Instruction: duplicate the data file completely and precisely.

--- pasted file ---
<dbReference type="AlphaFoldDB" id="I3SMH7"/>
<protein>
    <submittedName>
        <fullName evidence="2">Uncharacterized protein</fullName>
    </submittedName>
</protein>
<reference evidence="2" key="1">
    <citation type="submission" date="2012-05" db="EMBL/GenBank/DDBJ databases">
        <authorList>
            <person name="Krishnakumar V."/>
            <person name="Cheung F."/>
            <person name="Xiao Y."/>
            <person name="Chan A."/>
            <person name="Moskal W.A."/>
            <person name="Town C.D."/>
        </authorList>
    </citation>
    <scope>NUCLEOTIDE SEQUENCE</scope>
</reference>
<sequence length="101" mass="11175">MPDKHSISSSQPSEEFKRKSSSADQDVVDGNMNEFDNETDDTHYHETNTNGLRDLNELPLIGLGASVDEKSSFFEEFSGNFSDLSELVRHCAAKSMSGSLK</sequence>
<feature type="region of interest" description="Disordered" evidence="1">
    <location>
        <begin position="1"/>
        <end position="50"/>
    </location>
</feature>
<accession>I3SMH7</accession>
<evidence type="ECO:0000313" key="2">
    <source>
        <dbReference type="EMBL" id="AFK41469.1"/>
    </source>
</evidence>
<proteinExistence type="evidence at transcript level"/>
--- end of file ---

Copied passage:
<dbReference type="AlphaFoldDB" id="I3SMH7"/>
<protein>
    <submittedName>
        <fullName evidence="2">Uncharacterized protein</fullName>
    </submittedName>
</protein>
<reference evidence="2" key="1">
    <citation type="submission" date="2012-05" db="EMBL/GenBank/DDBJ databases">
        <authorList>
            <person name="Krishnakumar V."/>
            <person name="Cheung F."/>
            <person name="Xiao Y."/>
            <person name="Chan A."/>
            <person name="Moskal W.A."/>
            <person name="Town C.D."/>
        </authorList>
    </citation>
    <scope>NUCLEOTIDE SEQUENCE</scope>
</reference>
<sequence length="101" mass="11175">MPDKHSISSSQPSEEFKRKSSSADQDVVDGNMNEFDNETDDTHYHETNTNGLRDLNELPLIGLGASVDEKSSFFEEFSGNFSDLSELVRHCAAKSMSGSLK</sequence>
<feature type="region of interest" description="Disordered" evidence="1">
    <location>
        <begin position="1"/>
        <end position="50"/>
    </location>
</feature>
<accession>I3SMH7</accession>
<evidence type="ECO:0000313" key="2">
    <source>
        <dbReference type="EMBL" id="AFK41469.1"/>
    </source>
</evidence>
<proteinExistence type="evidence at transcript level"/>